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Paul Tagliabue knows the fix can be in. He knows because it happened to him.

The 80-year-old former NFL Commissioner is only two months from his formal induction into the Pro Football Hall of Fame, so there is much on his mind as he reflects on his years running the NFL. One of those things, he told USA Today this week, is the growing influence of legalized gambling on pro football and his fear, long held by his predecessors in the commissioner’s chair, that the game may be tempting fate with its recent business partnerships with casinos and the online fantasy betting websites DraftKings and FanDuel.

Tagliabue’s concerns are not based on some irrational fear or a refusal to grow with the times now that gambling has been legalized in roughly half the states in the country. Rather, it is born from personal experience and the sad memory of a 1961 basketball game he played in between Georgetown and NYU.

“We beat the hell out of NYU,’’ Tagliabue told USA today this week. “It was the biggest victory in my three years of basketball at Georgetown. Turns out guys at NYU were taking money to shave points….I still worry about some young guy and someone says to him, ‘Take the money.’”

Tagliabue’s comments come at a time when his successor, Roger Goodell, has not only allowed a team to move to Las Vegas (a move Tagliabue says he would have fought) but also watched partnerships form between NFL teams and casinos, as well as owners investing in online fantasy gambling sites like FanDuel and DraftKings. They are now the official fantasy football arms of the league, sanctioned by its teams in exchange for a slice of the growing legalized betting action flowing in from all over America.

While players and owners remain banned from betting, that didn’t stop former Colts’ quarterback Art Schlichter from destroying his career and his life with gambling debts followed by gambler’s threats. How far a leap is it from piles of debts to affecting outcomes? Tagliabue wonders.

It is the same fear Bert Bell had when he was commissioner in the 1940s and 1950s, fears of a scandal he felt could ruin the sport. Bell hired ex-FBI agents to police the players and had his own crew of informants from inside the world of bookmaking to keep him abreast of suspiciously shifting point spreads and gambling rumors.

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Pete Rozelle followed Bell into the commissioner’s office and so worried about the potential backlash a gambling scandal could cause that he suspended two of the sport’s biggest names, future Hall-of-Famers Paul Horning and Alex Karras, for betting as little as $50 on their own teams. He also threatened Joe Namath with suspension and possible banishment from the game if he refused to sell his interest in a Manhattan gin joint whose phones were sometimes used by bookmakers.

Now it is Tagliabue’s turn to warn those who run pro football that the search for ever expanding revenues could endanger the fans’ faith in the legitimacy of outcomes if temptation to shave points or throw games becomes too much for a player -- especially when gambling has been legalized by the Supreme Court and sanitized by NFL owners eager to get their hands on a piece of the multi-million dollar gambling revenues bet on their games.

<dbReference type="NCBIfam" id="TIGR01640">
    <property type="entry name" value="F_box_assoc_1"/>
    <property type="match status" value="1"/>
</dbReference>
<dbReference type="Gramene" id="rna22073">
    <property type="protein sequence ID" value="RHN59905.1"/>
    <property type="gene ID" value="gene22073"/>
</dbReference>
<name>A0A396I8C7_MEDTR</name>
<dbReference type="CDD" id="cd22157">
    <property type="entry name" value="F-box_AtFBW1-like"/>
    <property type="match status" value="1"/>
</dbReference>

Tagliabue quite rightly pointed out that if a gambler simply got control of a quarterback he could affect the outcome in any number of ways. This is true not only in fixing a game but also in the insatiable drive for fantasy points and manipulating point spreads. Think, too, of the many prop bets available in the Super Bowl and other big games. For example: Will or won’t complete the game’s first pass? What’s the big deal if quarterback A drills the ball purposely into the ground?

That is one of dozens of ways a player or players could manipulate America’s most popular sport. With banners and ads all over stadiums and TV broadcasts glorifying gambling, one could easily imagine a player thinking nothing of affecting the game illegally in exchange for money. Not tanking the game, just making sure the spread is not covered or fantasy points are piled up, or denied, some highly productive player.

Far-fetched? Perhaps so, but in 1961 Paul Tagliabue felt the same way about a basketball game in which his team trounced a good NYU team only to learn later the fix was in. If one minimizes the damage of such a moment, you miss the warning Tagliabue gave this week.

It has been 60 years since he played in that long forgotten basketball game and he still remembers. He remembers the shock, disbelief and shame, even though he was an unwitting opponent playing a team of cheaters. Now that computers track all matter of gambling data and courts have legalized sports betting, people say, “It can’t happen again. Not in the NFL, at least.”

As Bert Bell understood, the minute you start to believe, that is the moment you move a step closer to a scandal that could threaten your game. Gambling may be legal but shaving points, fixing games or valuing fantasy points over real ones are not.

Yet, as Paul Tagliabue knows all too well, that doesn’t mean it can’t happen. The more you normalize gambling and partner with it, the more you numb us all to the idea that gambling is not just an earning possibility. It’s a threat to your sport.